Not every student has the opportunity to attend a university that generations of their own family members have attended before them. For the Fighting Irish, however, legacies such as these, as well as decade-long traditions, are normal.
For many, Notre Dame traditions are ingrained in their childhood as much as their own family traditions. A large part of the reason first year student Bridget Brown chose to attend Notre Dame was because of the intimate community she had heard about from her grandfather, mother and father.
“I definitely was most looking forward to the community here at Notre Dame,” she explained. “I’ve been coming here since I was a baby, and my family would take vacations to come visit. Notre Dame was such a magical place for me growing up. It was like Disneyland.”
Tradition, superstition and habit are integral parts of the classic Notre Dame culture — but they also remain with many students even after graduation. In addition to participating in the usual gameday football traditions, from tailgating to watching the players walk, Brown explained that her family’s traditions now include certain elements of Notre Dame.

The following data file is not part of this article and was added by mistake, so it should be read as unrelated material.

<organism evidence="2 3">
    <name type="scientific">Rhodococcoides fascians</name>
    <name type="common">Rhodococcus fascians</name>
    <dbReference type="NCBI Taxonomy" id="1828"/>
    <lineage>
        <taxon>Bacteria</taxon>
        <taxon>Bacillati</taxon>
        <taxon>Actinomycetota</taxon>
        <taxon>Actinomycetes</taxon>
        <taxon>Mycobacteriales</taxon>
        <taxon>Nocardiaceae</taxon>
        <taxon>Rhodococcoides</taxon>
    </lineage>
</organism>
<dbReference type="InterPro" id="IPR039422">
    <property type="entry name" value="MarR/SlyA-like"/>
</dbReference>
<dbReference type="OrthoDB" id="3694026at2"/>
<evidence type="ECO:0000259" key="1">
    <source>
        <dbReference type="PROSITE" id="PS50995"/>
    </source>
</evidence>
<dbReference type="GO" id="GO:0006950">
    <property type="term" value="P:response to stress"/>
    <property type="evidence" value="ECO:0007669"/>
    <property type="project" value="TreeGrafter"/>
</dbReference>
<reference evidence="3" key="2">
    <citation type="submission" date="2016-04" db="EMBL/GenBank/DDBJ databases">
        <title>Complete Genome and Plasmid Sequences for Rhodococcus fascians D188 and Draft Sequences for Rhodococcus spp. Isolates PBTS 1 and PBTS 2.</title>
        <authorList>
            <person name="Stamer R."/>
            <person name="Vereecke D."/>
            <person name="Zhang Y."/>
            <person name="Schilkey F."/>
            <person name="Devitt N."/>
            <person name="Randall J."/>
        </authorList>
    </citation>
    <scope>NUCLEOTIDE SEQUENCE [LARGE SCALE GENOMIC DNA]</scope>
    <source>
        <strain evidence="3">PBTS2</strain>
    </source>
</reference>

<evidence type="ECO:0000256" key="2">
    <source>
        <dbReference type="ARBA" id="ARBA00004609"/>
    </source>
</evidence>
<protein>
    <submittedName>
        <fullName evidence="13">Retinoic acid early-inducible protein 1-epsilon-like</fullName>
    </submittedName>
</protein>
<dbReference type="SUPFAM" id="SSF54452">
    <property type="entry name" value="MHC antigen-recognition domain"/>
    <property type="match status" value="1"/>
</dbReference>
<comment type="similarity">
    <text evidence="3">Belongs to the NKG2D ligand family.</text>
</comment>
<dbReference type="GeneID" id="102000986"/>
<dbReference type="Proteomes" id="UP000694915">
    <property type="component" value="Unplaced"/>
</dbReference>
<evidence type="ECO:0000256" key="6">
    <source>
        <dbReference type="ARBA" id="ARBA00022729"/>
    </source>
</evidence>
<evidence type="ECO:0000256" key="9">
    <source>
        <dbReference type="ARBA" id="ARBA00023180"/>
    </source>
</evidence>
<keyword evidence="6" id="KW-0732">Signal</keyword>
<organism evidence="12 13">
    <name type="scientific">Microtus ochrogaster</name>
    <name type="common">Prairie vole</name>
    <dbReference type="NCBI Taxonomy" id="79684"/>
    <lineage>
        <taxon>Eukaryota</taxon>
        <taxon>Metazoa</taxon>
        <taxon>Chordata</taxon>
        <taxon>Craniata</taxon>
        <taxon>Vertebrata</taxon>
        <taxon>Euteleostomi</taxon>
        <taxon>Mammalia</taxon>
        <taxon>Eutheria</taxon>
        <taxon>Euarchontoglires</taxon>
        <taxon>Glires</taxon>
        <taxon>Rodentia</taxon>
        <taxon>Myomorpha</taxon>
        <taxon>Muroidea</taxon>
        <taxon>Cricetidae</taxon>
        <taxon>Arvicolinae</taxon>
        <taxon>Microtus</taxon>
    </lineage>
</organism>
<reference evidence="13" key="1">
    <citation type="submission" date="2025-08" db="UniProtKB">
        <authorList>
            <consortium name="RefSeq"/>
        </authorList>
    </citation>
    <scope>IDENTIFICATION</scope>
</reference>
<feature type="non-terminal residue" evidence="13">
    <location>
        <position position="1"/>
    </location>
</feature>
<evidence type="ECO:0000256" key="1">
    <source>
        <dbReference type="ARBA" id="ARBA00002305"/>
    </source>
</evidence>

“My parents made a rule where we had to wear Notre Dame merch every game day, even at home, or else we would lose,” Brown recalled fondly. “My mom also would play ‘Here Come the Irish’ in the car when me and my siblings were little; I know it by heart. I’ve probably seen ‘Rudy’ upwards of 50 times.”
Many of these traditions are decades old and have been passed down between several generations of students. Brown’s grandfather, a member of the class of 1956, would recollect his own college memories with his granddaughter. One of his favorite traditions was making a toast on Father Hesburgh’s birthday — lest the football team would have bad luck the following football season. Celebrating game days as their own form of a holiday is a tradition that has been around since the team was founded in 1887.
Due to COVID-19 restrictions on campus, Brown could not participate in many of the Notre Dame traditions that she has looked forward to. However, she explained that she and the other first years “have tried to use our resources as much as we can. I spent so much time out on the quads and met a lot of people during Welcome Week doing that, and playing volleyball at Duncan Hall is where I met most of my best friends. So even though we didn’t get all the ‘typical’ traditions, I hope that things like that become our new traditions.”